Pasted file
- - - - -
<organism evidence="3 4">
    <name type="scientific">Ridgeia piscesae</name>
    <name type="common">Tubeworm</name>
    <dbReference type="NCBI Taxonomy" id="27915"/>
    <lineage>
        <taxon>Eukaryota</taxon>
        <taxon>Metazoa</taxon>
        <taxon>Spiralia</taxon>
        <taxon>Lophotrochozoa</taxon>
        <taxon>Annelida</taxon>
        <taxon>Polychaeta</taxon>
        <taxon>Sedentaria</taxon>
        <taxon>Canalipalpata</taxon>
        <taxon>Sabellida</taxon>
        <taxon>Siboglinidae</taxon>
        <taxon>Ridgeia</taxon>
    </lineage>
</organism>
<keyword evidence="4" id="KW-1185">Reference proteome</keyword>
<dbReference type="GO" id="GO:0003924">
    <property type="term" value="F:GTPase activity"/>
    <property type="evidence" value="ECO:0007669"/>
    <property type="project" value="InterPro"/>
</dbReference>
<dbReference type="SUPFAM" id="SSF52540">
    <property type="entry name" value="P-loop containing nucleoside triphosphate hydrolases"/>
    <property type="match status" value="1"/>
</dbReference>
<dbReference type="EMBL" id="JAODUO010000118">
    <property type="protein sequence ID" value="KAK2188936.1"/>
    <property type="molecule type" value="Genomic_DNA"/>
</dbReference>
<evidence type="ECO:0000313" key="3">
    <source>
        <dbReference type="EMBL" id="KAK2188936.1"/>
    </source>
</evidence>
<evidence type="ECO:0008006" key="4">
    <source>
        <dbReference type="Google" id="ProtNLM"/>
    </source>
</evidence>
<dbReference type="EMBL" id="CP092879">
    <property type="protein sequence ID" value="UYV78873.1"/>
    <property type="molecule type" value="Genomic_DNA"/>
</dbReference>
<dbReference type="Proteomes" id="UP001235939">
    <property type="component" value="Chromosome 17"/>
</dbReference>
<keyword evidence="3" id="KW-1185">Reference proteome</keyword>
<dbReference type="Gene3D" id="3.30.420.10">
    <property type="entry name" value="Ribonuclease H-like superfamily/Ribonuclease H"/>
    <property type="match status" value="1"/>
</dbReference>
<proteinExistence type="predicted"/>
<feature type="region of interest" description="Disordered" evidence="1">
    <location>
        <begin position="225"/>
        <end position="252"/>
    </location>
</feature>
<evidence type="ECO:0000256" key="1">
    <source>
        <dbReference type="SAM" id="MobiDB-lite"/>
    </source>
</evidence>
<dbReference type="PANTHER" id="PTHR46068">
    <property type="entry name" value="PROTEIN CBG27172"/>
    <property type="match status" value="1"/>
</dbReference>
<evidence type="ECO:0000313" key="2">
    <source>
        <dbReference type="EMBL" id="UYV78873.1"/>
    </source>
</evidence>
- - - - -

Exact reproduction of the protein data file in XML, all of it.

<organism evidence="3 4">
    <name type="scientific">Ridgeia piscesae</name>
    <name type="common">Tubeworm</name>
    <dbReference type="NCBI Taxonomy" id="27915"/>
    <lineage>
        <taxon>Eukaryota</taxon>
        <taxon>Metazoa</taxon>
        <taxon>Spiralia</taxon>
        <taxon>Lophotrochozoa</taxon>
        <taxon>Annelida</taxon>
        <taxon>Polychaeta</taxon>
        <taxon>Sedentaria</taxon>
        <taxon>Canalipalpata</taxon>
        <taxon>Sabellida</taxon>
        <taxon>Siboglinidae</taxon>
        <taxon>Ridgeia</taxon>
    </lineage>
</organism>
<keyword evidence="4" id="KW-1185">Reference proteome</keyword>
<dbReference type="GO" id="GO:0003924">
    <property type="term" value="F:GTPase activity"/>
    <property type="evidence" value="ECO:0007669"/>
    <property type="project" value="InterPro"/>
</dbReference>
<dbReference type="SUPFAM" id="SSF52540">
    <property type="entry name" value="P-loop containing nucleoside triphosphate hydrolases"/>
    <property type="match status" value="1"/>
</dbReference>
<dbReference type="EMBL" id="JAODUO010000118">
    <property type="protein sequence ID" value="KAK2188936.1"/>
    <property type="molecule type" value="Genomic_DNA"/>
</dbReference>
<evidence type="ECO:0000313" key="3">
    <source>
        <dbReference type="EMBL" id="KAK2188936.1"/>
    </source>
</evidence>
<evidence type="ECO:0008006" key="4">
    <source>
        <dbReference type="Google" id="ProtNLM"/>
    </source>
</evidence>
<dbReference type="EMBL" id="CP092879">
    <property type="protein sequence ID" value="UYV78873.1"/>
    <property type="molecule type" value="Genomic_DNA"/>
</dbReference>
<dbReference type="Proteomes" id="UP001235939">
    <property type="component" value="Chromosome 17"/>
</dbReference>
<keyword evidence="3" id="KW-1185">Reference proteome</keyword>
<dbReference type="Gene3D" id="3.30.420.10">
    <property type="entry name" value="Ribonuclease H-like superfamily/Ribonuclease H"/>
    <property type="match status" value="1"/>
</dbReference>
<proteinExistence type="predicted"/>
<feature type="region of interest" description="Disordered" evidence="1">
    <location>
        <begin position="225"/>
        <end position="252"/>
    </location>
</feature>
<evidence type="ECO:0000256" key="1">
    <source>
        <dbReference type="SAM" id="MobiDB-lite"/>
    </source>
</evidence>
<dbReference type="PANTHER" id="PTHR46068">
    <property type="entry name" value="PROTEIN CBG27172"/>
    <property type="match status" value="1"/>
</dbReference>
<evidence type="ECO:0000313" key="2">
    <source>
        <dbReference type="EMBL" id="UYV78873.1"/>
    </source>
</evidence>